Luxury retail sales in China are seeing a downward trend, especially in Hong Kong, due in part to a dwindling number of wealthy tourists.
In general, the retail market is strong in China and the country saw exceptional growth in January, leading up to the Chinese New Year. In fact, French department store Galeries Lafayette, located in Beijing's Xidan district, indicated a 30 percent increase in foot traffic and strong growth in the fashion and accessories categories, reported Women's Wear Daily.
Analysts report that China's retail growth has stabilized at around 7 percent, which is adversely affecting luxury brands.
In Hong Kong, trends were almost opposite. Sales declined 14.6 percent in January, the worst since the 15.2 percent drop during the SARS outbreak in April of 2003. Sales of jewelry, watches and valuable gifts fell 44 percent. Clothing and footwear were also down 13.8 percent. Even during Chinese New Year, sales were soft in Hong Kong.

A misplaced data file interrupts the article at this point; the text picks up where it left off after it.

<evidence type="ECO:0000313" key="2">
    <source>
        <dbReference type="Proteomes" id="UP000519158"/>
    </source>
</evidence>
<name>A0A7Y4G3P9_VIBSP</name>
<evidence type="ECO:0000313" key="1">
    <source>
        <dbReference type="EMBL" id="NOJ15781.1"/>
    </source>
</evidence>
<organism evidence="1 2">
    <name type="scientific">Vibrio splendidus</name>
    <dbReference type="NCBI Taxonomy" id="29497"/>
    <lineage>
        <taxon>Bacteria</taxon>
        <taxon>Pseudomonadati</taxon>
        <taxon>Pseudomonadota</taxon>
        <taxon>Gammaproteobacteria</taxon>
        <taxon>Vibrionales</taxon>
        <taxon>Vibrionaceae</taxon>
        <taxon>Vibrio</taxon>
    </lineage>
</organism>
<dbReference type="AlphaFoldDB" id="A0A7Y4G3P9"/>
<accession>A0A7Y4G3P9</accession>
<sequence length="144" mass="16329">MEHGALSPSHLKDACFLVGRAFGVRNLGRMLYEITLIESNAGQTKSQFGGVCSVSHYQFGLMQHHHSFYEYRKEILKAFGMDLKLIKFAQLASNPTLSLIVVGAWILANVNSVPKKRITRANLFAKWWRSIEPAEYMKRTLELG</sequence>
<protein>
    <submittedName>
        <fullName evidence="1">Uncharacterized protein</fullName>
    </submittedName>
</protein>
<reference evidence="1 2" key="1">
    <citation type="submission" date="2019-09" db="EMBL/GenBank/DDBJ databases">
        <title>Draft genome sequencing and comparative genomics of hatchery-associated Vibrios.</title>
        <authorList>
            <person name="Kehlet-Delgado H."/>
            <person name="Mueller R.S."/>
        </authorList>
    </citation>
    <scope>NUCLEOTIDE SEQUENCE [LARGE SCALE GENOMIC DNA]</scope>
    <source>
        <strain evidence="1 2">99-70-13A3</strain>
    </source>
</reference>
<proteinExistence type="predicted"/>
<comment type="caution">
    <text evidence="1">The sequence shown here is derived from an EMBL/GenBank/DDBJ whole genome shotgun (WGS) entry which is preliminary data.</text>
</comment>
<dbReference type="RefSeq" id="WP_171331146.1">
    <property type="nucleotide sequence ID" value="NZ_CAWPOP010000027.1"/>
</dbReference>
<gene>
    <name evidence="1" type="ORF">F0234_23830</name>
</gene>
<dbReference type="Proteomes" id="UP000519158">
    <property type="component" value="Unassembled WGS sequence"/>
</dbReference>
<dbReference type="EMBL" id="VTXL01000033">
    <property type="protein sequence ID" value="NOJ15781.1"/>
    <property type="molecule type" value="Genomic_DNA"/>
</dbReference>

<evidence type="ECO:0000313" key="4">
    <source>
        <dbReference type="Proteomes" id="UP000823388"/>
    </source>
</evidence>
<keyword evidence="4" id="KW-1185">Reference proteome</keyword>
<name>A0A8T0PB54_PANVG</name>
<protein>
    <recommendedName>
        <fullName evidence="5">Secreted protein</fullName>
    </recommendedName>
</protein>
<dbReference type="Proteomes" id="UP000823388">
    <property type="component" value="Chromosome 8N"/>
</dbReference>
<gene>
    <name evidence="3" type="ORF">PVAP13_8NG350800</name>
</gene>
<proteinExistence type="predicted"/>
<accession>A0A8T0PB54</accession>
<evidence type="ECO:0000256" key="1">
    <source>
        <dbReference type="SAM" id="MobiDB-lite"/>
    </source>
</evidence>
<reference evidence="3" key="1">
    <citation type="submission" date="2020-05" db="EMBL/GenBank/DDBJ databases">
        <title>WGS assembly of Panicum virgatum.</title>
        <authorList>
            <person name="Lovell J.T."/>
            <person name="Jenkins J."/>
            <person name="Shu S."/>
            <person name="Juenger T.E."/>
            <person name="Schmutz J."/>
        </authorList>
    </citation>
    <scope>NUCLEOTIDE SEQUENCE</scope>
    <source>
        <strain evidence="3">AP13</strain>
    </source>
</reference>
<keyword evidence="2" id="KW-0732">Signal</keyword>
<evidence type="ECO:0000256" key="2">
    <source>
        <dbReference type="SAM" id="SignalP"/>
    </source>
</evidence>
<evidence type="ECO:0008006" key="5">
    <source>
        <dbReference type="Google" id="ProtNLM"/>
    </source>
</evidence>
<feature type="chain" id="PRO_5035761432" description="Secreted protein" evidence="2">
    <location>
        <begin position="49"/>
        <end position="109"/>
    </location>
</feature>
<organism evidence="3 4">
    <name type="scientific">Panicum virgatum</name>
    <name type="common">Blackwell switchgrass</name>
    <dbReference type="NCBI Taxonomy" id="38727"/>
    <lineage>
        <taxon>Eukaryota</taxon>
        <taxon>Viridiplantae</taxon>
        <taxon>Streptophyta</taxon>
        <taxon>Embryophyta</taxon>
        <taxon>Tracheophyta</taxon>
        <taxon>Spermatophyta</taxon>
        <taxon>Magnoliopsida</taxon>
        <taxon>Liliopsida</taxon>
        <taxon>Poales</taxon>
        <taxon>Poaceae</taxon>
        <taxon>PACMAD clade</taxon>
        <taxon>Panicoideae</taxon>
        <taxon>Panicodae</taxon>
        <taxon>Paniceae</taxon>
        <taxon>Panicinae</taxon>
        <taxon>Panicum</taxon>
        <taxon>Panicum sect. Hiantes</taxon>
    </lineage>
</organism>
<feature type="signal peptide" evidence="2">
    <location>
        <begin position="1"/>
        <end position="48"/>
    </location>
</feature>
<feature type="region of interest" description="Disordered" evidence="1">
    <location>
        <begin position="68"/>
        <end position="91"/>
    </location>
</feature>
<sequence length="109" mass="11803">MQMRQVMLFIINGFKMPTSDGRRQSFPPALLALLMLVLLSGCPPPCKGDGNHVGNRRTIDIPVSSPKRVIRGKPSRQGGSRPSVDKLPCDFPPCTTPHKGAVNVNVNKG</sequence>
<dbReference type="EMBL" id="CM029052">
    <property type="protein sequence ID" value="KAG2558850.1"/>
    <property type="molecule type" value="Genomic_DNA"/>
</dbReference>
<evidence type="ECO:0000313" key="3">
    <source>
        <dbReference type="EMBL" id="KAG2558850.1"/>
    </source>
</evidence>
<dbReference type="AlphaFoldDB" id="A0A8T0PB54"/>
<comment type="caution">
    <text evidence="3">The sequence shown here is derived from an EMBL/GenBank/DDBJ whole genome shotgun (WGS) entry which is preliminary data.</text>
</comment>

"We believe there is a structural change in the Hong Kong retail market and the current trends will further deteriorate," Mariana Kou, analyst at CLSA, told Women's Wear Daily. Kou said that increased hostility from Hong Kong residents toward mainlanders is making visitors—shoppers—feel unwelcome.
"Customers from tier one and tier two cities who used to travel to Hong Kong and overseas are shifting away from luxury brands like Gucci and Louis Vuitton to more affordable local brands," said Arre Shao, founder and CEO of online fashion company SugarLady.com.
Marks & Spencer announced it would close five store locations in Shanghai and use the money to further invest in its Hong Kong locations.
Retail sales in China are expected to grow 5 percent in 2015. As a result of the steady growth, Beijing and Hong Kong have become popular destinations for the expansion of U.S. retail chains, including Lululemon (NASDAQ:LULU), Kate Spade (NASDAQ:KATE), and Dunkin' Donuts (NASDAQ:DNKN).
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